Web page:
On vacation, the only thing better than your aunt’s sweet potato pie is the piping hot family tea that comes with it. increase. I get all the gossip: whether my cousin graduated from college after becoming a mother, whether my uncle finally tied the knot with a “female friend” of 20 years, whether my aunt really Find out if she converted to Buddhism (she didn’t say she did, but speculation remains high among my relatives) and so on.
Chatting about your loved one is just as inevitable as last-minute gift-wrapping. If you think you’re over gossip, the data shows you’re not. Social Psychological According to a 2019 study published in the journals and Personality Science, the average person goesssip for about 52 minutes a day. But it’s not all smack talk. After listening to the conversations of 467 people over several days and capturing them on recording equipment, the researchers found that most of the gossip was neutral, rather than negative or positive. (FYI: participants knew they were being recorded, but the study lasted so long that people were compelled to show their true selves.)
The urge to discuss family drama has actually been found to be helpful, and it’s quite natural.
What lies behind our natural need to gossip?
The reason people gossip is simple. “It kind of connects us as humans to be concerned with what’s going on in the lives of people who are socially important to us.”
Contrary to popular belief, talking about someone who isn’t there isn’t inherently malicious. “People usually define gossip as something bad,” he says McAndrew. “But if you sit down with your family and start talking about your cousin who’s about to get promoted to a big job, well, it’s gossip.”
We often celebrate victories, like my cousin getting a full scholarship to a historically black college. This information is also useful for us. (Not only are historically black colleges and universities distinguished and known for having culturally rich campuses, but I also get to see my cousins playing soccer all over the country! )
Gaining insight into the people around us has been practiced since the early days of society, says McAndrew. “I needed to know what other people were going to do, people who had powerful friends and people who didn’t, who were scammers and who could count on their cooperation,” he said. increase. You’re unlikely to expose your family’s dirty laundry to casual acquaintances, notes McAndrew (after all, your clan’s reputation may reflect on you as well). We want to know that you are wasting your family’s money. Also, after learning that a relative has a hereditary heart condition, motivation to undergo a physical examination may arise.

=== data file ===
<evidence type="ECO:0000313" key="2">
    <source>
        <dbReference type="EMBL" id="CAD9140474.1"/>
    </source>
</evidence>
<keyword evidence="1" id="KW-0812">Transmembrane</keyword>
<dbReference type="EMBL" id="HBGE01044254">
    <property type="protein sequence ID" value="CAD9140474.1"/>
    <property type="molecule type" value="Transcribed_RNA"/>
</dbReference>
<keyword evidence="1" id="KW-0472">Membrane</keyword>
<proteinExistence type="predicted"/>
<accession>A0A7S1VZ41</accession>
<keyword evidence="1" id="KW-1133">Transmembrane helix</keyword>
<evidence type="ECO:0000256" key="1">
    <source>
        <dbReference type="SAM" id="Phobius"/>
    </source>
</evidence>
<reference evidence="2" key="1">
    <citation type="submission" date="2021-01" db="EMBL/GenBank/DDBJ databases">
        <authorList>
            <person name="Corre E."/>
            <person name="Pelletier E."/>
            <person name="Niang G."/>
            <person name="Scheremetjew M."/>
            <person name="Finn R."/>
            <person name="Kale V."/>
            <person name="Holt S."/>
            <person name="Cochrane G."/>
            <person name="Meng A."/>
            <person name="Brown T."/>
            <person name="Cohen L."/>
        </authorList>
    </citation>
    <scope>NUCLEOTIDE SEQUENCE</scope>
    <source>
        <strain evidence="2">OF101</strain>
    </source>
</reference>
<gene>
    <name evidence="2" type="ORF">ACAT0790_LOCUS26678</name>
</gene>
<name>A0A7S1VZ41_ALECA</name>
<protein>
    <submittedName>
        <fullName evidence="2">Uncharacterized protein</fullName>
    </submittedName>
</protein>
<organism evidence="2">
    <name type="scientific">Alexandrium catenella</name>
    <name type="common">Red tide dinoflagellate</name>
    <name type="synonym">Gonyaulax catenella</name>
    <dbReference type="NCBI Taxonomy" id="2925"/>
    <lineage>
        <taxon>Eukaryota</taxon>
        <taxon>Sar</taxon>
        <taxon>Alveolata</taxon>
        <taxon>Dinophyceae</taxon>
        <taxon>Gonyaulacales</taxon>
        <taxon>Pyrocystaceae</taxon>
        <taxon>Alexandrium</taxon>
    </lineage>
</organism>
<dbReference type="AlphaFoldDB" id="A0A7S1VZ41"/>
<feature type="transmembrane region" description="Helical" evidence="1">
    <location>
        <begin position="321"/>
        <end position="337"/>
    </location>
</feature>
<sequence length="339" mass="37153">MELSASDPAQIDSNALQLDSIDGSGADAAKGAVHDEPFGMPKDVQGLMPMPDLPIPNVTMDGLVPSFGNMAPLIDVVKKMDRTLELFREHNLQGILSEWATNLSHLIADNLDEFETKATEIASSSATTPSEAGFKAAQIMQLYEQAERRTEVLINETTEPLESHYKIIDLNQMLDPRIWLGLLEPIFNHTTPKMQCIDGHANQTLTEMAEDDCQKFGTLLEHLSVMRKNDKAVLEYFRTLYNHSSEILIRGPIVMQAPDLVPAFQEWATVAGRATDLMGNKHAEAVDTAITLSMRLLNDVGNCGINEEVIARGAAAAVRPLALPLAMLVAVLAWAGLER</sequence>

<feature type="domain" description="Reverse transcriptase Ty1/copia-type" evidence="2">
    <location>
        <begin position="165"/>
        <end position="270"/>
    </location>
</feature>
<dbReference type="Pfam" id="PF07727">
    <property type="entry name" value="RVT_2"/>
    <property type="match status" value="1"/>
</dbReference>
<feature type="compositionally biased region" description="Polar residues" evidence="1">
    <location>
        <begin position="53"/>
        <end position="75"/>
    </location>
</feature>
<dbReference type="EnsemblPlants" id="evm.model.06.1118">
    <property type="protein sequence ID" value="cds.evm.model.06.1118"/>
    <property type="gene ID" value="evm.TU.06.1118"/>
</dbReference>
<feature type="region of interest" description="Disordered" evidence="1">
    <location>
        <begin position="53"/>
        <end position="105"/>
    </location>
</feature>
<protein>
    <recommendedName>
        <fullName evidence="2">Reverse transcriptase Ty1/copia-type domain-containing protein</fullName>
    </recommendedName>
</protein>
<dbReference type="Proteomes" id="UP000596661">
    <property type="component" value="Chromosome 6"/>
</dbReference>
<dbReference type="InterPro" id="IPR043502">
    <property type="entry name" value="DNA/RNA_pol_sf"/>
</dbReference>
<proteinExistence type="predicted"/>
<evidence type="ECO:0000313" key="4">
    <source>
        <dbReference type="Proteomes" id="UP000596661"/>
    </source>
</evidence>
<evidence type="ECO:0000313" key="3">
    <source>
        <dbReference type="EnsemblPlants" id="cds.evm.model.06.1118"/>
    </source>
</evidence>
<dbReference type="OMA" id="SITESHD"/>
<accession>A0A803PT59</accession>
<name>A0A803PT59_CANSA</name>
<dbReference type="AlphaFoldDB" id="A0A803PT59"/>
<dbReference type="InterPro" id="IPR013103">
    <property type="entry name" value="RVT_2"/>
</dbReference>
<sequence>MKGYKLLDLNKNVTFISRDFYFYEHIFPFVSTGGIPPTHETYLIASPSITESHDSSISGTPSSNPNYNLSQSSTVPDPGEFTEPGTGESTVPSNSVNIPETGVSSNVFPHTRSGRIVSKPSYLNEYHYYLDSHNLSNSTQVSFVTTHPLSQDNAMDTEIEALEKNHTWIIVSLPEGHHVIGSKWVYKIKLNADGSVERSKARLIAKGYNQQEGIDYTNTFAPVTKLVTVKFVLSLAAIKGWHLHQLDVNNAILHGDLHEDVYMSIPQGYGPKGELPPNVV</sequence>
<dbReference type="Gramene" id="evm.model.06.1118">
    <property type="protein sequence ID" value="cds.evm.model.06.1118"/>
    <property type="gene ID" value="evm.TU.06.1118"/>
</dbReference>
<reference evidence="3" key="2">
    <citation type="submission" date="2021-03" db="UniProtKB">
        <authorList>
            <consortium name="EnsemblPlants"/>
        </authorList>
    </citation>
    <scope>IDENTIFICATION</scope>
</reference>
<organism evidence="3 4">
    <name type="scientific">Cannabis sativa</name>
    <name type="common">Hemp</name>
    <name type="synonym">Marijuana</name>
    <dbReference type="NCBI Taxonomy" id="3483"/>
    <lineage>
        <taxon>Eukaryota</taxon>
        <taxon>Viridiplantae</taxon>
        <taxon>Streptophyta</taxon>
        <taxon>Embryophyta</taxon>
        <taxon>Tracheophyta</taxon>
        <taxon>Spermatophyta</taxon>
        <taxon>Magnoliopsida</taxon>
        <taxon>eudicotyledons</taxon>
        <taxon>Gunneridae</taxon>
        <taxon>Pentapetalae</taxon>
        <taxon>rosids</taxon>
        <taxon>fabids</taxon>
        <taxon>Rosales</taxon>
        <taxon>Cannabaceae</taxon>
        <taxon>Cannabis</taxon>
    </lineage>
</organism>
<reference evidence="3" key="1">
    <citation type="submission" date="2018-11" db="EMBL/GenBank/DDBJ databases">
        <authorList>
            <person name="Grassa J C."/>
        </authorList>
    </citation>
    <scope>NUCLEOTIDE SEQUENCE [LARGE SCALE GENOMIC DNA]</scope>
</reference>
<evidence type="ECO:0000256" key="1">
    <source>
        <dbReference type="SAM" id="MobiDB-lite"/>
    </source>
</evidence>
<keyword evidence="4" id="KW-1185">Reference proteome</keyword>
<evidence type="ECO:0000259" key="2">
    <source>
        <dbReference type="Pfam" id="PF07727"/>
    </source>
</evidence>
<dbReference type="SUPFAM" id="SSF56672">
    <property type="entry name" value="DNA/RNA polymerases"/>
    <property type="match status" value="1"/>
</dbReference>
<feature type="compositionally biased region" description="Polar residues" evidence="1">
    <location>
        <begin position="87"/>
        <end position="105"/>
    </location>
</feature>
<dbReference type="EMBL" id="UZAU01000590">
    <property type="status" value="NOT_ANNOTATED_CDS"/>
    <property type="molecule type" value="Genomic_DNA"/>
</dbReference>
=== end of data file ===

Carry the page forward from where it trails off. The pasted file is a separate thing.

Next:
Moreover, sharing information can be a vulnerable act, one way to build trust and bond with others. Gossiping is a social skill, and in human history, he says, McAndrew says that if you don’t have a social skill, you can be left behind.
So if you’re looking forward to the latest family drama, don’t be too hard on yourself. Gossip has a purpose. As long as you’re exchanging stories the right way (yes, there are rules!), cooking is fine.
The difference between good gossip and bad gossip
It’s important to know when you’re taking care of your business and keeping quiet, says McAndrew. Negative gossipers spread information to make others look bad and put them on a pedestal. Careless gossipers say things without thinking about the damage the conversation might cause. You want to be a good gossiper, someone who is careful with sensitive information so that your family members feel comfortable sharing it with you.
Before telling someone else’s story, do a quick gut check to make sure you’re not stupid. Are you trying to make yourself look better? Is it bad if the person you’re talking to finds out about your convo? Nedra Grover Tawab says. Setting Boundaries and Finding Peace: A Guide to Reclaiming Yourself.
If someone is gossiping with you and you’re not interested in it, it’s best to communicate directly, Tawwab says. You can also delete “I have nothing to say” or “That’s not my job”. Have the speaker finish his or her thoughts, then move on to the funny TV show you just saw or talk about parenting plants. Or get out of the conversation. Now let’s say your cousin is irritated because you don’t want to get involved. Remember to do what you think is right, he says Tawwab. If you’re worried about looking rude, don’t do it.
One final piece of advice: think twice about opening up to people who are constantly gossiping, adds Tawwab. If her sister-in-law is always fussing about other people, she’s likely to do the same with you, so be careful what secrets she shares with her. Are you ready to kick off this year’s festivities? Remember to pause before spouting your own feverish rumors and ask yourself if it’s good to share what you know. You can join in or change the subject (“Who wants to see pictures of my new puppy?!”).
As for me, I plan to scroll through Facebook for traces of my uncle’s secret wedding and hand over the goods to my family.